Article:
Some of the merchants believe his actions are motivated by the upcoming elections for the Jerusalem Rabbinate.
The "Shabbat Alert" group was founded about 20 years ago by Rabbi Bezalel Goldschmidt. Every Friday, a group of haredi yeshiva students would arrive at the market to ensure that the stands are closed before the start of the Jewish day of rest.
As reported by the Yedioth Jerusalem newspaper, in the past the group got into a verbal confrontation with customers and merchants, which led to physical violence.
The association supporting the "Shabbat Alert" activity was terminated about a month ago, but Rabbi Schlesinger decided to revive the initiative.
According to the rabbi, since Israel installed Standard Time several weeks ago, Shabbat begins earlier and therefore he must ensure that the market is shut down without any desecration of the Shabbat.
"We don't shout at the merchants, but rush them politely," he claimed. "Some say to me, 'Rabbi, give me a blessing,' and I promise to do so if they shut down, and it works.
"But I am very angry at religious and haredi Jews who start shopping at the market just before Shabbat, creating a serious obstacle," he added.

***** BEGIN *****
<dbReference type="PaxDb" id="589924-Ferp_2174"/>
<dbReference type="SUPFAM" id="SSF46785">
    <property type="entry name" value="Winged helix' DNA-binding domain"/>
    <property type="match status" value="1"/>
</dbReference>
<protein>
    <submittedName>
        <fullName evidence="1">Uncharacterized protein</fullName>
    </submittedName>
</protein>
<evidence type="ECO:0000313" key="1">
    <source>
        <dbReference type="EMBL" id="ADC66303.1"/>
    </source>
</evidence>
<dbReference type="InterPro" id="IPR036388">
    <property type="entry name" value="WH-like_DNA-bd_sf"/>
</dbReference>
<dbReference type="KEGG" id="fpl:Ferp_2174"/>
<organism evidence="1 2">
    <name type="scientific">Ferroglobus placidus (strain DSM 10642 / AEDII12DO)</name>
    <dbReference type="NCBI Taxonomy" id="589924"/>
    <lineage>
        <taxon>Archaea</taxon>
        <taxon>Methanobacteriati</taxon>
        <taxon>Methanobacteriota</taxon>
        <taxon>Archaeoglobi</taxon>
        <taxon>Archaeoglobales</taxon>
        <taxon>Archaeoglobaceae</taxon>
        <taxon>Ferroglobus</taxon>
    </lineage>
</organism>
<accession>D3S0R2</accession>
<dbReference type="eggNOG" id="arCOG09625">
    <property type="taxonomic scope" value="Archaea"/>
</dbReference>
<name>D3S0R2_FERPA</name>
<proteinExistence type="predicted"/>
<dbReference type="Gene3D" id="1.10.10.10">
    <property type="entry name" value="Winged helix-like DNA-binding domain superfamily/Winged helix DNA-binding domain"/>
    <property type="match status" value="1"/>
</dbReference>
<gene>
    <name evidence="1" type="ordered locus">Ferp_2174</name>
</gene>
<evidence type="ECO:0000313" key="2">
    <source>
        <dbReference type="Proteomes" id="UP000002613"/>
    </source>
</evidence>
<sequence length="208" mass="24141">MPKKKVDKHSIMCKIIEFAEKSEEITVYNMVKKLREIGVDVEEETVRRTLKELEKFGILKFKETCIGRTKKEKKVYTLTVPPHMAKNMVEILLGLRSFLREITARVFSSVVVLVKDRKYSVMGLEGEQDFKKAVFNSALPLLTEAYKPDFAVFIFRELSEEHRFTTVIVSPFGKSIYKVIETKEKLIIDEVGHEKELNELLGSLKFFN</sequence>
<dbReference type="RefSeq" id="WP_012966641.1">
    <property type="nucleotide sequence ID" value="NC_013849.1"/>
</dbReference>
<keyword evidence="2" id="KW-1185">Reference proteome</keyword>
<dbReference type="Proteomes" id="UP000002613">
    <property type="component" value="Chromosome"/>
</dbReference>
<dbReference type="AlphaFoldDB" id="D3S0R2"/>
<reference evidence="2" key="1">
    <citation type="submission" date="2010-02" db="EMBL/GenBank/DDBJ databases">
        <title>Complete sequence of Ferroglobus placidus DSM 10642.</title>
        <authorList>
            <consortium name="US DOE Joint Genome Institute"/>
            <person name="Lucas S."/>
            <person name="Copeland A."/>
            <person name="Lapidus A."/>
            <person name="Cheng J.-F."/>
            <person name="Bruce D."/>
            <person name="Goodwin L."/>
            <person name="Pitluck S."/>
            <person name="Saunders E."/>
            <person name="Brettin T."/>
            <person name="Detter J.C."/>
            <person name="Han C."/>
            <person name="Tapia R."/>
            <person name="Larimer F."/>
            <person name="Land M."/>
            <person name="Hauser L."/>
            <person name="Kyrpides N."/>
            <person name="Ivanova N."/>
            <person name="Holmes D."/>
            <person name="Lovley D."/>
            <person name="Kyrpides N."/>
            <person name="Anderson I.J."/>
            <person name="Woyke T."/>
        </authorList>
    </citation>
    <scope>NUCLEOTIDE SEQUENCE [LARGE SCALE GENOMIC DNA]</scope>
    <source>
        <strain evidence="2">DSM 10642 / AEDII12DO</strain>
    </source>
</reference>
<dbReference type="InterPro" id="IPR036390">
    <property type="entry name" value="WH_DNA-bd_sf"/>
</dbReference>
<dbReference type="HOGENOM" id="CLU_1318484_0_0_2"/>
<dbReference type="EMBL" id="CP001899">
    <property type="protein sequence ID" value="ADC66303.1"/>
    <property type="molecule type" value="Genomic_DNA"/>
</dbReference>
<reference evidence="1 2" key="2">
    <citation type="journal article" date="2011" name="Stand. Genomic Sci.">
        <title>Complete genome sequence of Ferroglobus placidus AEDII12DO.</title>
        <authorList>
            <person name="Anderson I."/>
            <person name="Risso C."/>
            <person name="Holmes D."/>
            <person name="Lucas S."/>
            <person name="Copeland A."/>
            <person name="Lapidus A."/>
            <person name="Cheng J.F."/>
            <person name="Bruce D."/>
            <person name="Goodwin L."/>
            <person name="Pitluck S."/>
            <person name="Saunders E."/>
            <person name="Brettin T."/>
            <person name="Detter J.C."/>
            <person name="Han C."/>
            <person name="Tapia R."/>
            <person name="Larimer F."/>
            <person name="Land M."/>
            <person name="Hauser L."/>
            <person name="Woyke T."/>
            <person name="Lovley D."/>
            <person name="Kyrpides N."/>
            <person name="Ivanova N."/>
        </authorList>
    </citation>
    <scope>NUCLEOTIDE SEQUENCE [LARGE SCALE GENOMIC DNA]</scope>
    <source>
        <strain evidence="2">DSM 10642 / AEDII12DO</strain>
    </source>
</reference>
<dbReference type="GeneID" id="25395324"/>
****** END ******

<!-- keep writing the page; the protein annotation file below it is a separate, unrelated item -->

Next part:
Some of the merchants, however, are unhappy with the "Shabbat Alert" group. According to one of them, the rabbi's activity stems from political considerations.If it's really that important to him, he should stay away from the market altogether, since it's not his property. This is no more legitimate than racketeering, and no different from how an organized syndicate plied its trade during the Great Depression. My advice would be to get a restraining order against the rabbi's group (and the chastity clowns too, if needed), and see to it that they set up their own grocery stores and supermarkets rather than impose their demands on other merchants, who shouldn't be asking for a blessing from someone like him in the first place.
"He is creating public relations for his activity among the haredim by going to the seculars in order to promote himself," argued the merchant.
One store even posted a picture on its wall showing haredim in their Shabbat clothes pushing a business owner onto the wall on the background of the market stands.
Asked about the merchants' claims that his conduct is political, Rabbi Schlesinger said: "We do it out of love for Israel and not for any other reason but to honor the Sabbath."